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Are Traders Right about the Yen?
12/02/2013 12:01 am EST
MoneyShow's Jim Jubak is keeping a close eye on the Japanese Yen as we head into 2014, as many are betting on an even weaker Yen, an important sign for investors.
For the weekend ahead and into 2014, watch the Japanese yen. The yen is roughly around 1.02 to the dollar and is one of the worst performing currencies in the world, in 2013. It's down about 15% against the US dollar, and what's interesting is that even with that decline, bets against the yen, yen shorts, have risen to the highest level since July of 2007. Traders are betting that this currency is going to go down even further, and that would, of course, mean even if you're not a currency trader, it would mean good things for Japanese stocks, because as the yen gets weaker, Japanese exports go up, and the earnings of Japanese companies go up, as they're translated from stronger currencies like the dollar back into yen.
If you think that this trade is right, you can either do it by going short the yen, or going long stocks in Tokyo. Here are the two reasons I think that this trade—people are making this trade. One, is that the Bank of Japan has basically, way back in April, said that they were going to buy, they doubled the amount of bonds that they were buying, to put more yen into the market, so they're now doing it at about a rate of $70 billion a month. If you, sort of, correct that for the much smaller size of the Japanese economy, that's roughly equivalent to, if the fed were buying about $186 billion a month. The fed, if you remember, is buying about $85 billion, so we're talking about an extra $100 billion equivalent, so this is a lot of money that's going into the Japanese monetary system.
The Bank of Japan has basically said, “Hey, our goal is to weaken the yen until we have inflation running at about 2%, and we think that that might happen at the end of 2014, end of 2015.” I think that's a very optimistic time table. I don't think that the Japanese are going to be able to get their inflation rate up to 2% that quickly, but even if that's too optimistic and it takes longer, that means that the Bank of Japan will put more money into the Japanese monetary system for a longer period of time. That, again, means that the yen will get weaker and weaker over a longer period, or it will get weak very quickly, as people go, “Oh, okay, so the Bank of Japan is going to do this for a long time.”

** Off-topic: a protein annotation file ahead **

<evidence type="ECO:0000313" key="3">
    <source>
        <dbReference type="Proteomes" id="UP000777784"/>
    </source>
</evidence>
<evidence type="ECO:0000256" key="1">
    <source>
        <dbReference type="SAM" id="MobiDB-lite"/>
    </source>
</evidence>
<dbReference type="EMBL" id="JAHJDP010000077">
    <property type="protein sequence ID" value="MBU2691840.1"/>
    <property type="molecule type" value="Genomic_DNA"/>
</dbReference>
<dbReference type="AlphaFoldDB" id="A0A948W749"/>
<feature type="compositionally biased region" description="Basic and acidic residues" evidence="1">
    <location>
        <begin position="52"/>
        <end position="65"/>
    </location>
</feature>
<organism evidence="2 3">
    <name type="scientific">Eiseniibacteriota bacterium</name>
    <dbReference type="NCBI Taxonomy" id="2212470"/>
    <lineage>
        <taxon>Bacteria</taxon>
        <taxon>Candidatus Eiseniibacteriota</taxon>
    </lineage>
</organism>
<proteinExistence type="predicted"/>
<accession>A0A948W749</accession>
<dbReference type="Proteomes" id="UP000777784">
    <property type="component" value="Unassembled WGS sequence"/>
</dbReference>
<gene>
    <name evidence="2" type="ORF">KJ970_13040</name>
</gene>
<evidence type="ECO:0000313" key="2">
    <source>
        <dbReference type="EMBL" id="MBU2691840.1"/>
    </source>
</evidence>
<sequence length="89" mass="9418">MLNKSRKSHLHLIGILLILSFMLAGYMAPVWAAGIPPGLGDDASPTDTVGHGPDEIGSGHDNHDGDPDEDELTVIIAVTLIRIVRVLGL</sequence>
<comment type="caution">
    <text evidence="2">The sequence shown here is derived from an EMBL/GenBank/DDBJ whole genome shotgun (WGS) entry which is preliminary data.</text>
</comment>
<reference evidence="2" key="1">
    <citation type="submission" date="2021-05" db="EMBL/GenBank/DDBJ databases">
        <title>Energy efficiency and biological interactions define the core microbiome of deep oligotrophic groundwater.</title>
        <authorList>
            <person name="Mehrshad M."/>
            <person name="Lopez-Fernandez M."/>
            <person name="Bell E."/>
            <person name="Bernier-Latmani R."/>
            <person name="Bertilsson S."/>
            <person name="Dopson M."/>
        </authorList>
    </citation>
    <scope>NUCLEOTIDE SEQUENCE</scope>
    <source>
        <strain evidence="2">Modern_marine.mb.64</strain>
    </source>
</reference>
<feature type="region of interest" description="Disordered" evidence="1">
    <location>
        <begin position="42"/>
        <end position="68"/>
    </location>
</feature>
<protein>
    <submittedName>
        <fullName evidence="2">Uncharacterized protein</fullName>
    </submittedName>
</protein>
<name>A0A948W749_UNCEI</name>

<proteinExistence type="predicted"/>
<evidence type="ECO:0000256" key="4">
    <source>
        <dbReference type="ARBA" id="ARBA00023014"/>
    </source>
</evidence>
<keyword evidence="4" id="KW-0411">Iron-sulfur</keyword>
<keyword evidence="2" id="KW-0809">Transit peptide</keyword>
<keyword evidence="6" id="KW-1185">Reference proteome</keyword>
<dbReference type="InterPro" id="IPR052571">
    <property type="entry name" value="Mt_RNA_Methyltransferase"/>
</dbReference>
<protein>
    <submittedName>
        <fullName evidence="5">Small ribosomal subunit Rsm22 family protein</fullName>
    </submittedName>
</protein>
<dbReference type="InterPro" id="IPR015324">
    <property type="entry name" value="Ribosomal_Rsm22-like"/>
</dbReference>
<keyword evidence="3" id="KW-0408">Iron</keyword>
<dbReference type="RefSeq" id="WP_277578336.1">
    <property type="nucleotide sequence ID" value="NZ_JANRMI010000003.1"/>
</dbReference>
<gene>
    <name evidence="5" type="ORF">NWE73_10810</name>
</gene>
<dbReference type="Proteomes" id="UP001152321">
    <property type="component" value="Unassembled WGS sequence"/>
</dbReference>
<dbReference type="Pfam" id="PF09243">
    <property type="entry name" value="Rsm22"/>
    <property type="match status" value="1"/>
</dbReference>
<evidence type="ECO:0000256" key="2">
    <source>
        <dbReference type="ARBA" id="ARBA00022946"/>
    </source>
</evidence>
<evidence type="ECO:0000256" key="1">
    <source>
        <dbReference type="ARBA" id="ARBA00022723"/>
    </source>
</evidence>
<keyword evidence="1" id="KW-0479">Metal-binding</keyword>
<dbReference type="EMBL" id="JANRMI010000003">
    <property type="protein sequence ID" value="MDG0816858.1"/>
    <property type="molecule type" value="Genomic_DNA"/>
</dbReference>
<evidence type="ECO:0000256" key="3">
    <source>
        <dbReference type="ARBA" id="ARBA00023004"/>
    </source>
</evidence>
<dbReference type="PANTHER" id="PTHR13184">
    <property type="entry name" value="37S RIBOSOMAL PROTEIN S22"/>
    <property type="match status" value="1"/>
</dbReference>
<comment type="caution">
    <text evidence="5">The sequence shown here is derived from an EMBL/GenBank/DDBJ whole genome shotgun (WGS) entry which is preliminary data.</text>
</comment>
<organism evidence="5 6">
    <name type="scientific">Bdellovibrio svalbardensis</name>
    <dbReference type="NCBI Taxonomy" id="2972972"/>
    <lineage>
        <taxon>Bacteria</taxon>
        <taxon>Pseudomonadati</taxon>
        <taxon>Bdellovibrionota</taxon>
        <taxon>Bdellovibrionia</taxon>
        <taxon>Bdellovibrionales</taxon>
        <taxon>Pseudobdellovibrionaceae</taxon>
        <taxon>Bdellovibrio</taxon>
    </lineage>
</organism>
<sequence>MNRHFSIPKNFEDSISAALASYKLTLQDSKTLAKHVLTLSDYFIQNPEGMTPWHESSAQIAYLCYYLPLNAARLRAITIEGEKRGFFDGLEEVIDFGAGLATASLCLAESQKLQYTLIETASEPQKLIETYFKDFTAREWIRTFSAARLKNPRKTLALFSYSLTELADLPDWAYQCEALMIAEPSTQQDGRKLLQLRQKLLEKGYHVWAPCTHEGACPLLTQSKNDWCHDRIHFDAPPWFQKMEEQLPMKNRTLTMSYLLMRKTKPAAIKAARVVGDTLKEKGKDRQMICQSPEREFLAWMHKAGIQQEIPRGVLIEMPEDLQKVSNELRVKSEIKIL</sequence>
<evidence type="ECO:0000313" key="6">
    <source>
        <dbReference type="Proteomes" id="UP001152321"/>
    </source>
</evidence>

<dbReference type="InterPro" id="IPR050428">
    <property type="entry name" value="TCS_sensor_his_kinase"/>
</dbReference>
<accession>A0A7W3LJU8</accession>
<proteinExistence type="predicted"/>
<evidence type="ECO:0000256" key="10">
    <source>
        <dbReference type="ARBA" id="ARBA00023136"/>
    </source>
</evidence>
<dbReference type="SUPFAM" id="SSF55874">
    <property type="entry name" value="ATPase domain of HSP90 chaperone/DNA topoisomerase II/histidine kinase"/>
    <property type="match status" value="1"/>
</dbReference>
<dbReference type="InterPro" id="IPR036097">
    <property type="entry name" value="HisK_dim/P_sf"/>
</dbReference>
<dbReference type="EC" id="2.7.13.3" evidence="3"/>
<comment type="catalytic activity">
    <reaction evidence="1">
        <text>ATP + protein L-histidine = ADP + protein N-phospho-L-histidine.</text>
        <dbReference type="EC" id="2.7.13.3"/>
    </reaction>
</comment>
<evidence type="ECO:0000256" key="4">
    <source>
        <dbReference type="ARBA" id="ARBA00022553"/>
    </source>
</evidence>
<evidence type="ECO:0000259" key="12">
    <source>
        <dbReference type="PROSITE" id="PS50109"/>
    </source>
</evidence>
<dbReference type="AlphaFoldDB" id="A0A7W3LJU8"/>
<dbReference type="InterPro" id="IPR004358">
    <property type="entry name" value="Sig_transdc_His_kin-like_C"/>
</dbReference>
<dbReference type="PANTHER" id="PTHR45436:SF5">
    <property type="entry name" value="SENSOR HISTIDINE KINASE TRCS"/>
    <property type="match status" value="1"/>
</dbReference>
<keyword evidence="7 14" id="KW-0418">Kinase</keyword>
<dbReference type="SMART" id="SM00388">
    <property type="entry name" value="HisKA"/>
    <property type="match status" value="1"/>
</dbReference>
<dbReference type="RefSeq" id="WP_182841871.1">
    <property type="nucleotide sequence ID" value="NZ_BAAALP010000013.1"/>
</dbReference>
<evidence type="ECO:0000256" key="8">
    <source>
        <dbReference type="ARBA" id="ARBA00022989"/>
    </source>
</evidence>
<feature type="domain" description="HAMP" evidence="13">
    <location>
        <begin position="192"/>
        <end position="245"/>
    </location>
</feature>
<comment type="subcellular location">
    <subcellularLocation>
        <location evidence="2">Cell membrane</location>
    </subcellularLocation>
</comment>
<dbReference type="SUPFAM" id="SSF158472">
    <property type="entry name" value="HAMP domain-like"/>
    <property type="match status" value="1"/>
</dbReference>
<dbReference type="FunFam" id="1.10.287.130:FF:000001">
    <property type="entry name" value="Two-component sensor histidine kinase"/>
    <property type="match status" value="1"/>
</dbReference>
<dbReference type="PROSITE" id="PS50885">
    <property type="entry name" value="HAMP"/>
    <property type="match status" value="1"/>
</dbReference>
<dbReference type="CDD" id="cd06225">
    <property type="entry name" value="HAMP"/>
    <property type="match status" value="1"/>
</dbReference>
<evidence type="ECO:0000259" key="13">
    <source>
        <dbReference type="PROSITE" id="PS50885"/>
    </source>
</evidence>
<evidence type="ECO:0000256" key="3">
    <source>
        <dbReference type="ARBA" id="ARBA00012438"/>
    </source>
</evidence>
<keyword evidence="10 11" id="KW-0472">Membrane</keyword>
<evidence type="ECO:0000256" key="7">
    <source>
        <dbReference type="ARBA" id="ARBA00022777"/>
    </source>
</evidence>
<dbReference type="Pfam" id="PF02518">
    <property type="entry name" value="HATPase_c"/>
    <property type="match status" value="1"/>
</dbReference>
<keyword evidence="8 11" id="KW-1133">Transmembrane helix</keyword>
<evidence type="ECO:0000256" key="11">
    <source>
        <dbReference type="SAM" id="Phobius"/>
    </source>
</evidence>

The other part of this is a belief that, well, we've gone through a number of, sort of, disruptive events. The yen is the world's favorite safe haven currency at the moment, so the yen rallies, when you get things like worry over the fed taper, or you get worry over a US default, because of the debt ceiling battle, so when those things happen, the yen gets stronger, because people put money into the yen because the yen is a very safe liquid currency. It's going down, but not going down big time.
It's a strange psychology, I know, but that's the way it works. So the other half of the bet is betting that there are no real big disruptive events on the calendar in 2014. The first half of this, I think, is reasonable. I think that it indeed is the policy of the Bank of Japan to weaken the yen. They're going to continue to do that. I don't see any change in that in 2014, so I think you can count on the yen getting weaker because of that. The other one is sort of like, well, who knows, who knows what's going to happen in 2014, in terms of disruptive events, so the likelihood is that you're going to see a falling yen, punctuated by rallies, as something happens in the world that makes people look for a safe haven currency, so you get ups and downs, but I think the long-term trend is down.
If you're a trader, you try to catch these ups and downs. If you're a longer term trader, you sort of go with Japanese equities. The one that I've got in Jubak's Picks is Toyota Motor, (TM), which trades in New York as an ADR. You can also go with something like Torre Industries (TRYIF), which trades as an ADR in New York as well as on the Tokyo exchange. They're the world's largest maker of carbon fiber, good play on exports to the aircraft and car industries. Or you can do something like Seven & I (SVNDY), the Japanese company that owns 7-Elevens around the world. So, those would be my ways to play a weak yen if you want to use Japanese equities for the week and the year ahead.
This is Jim Jubak for the MoneyShow.com video network.
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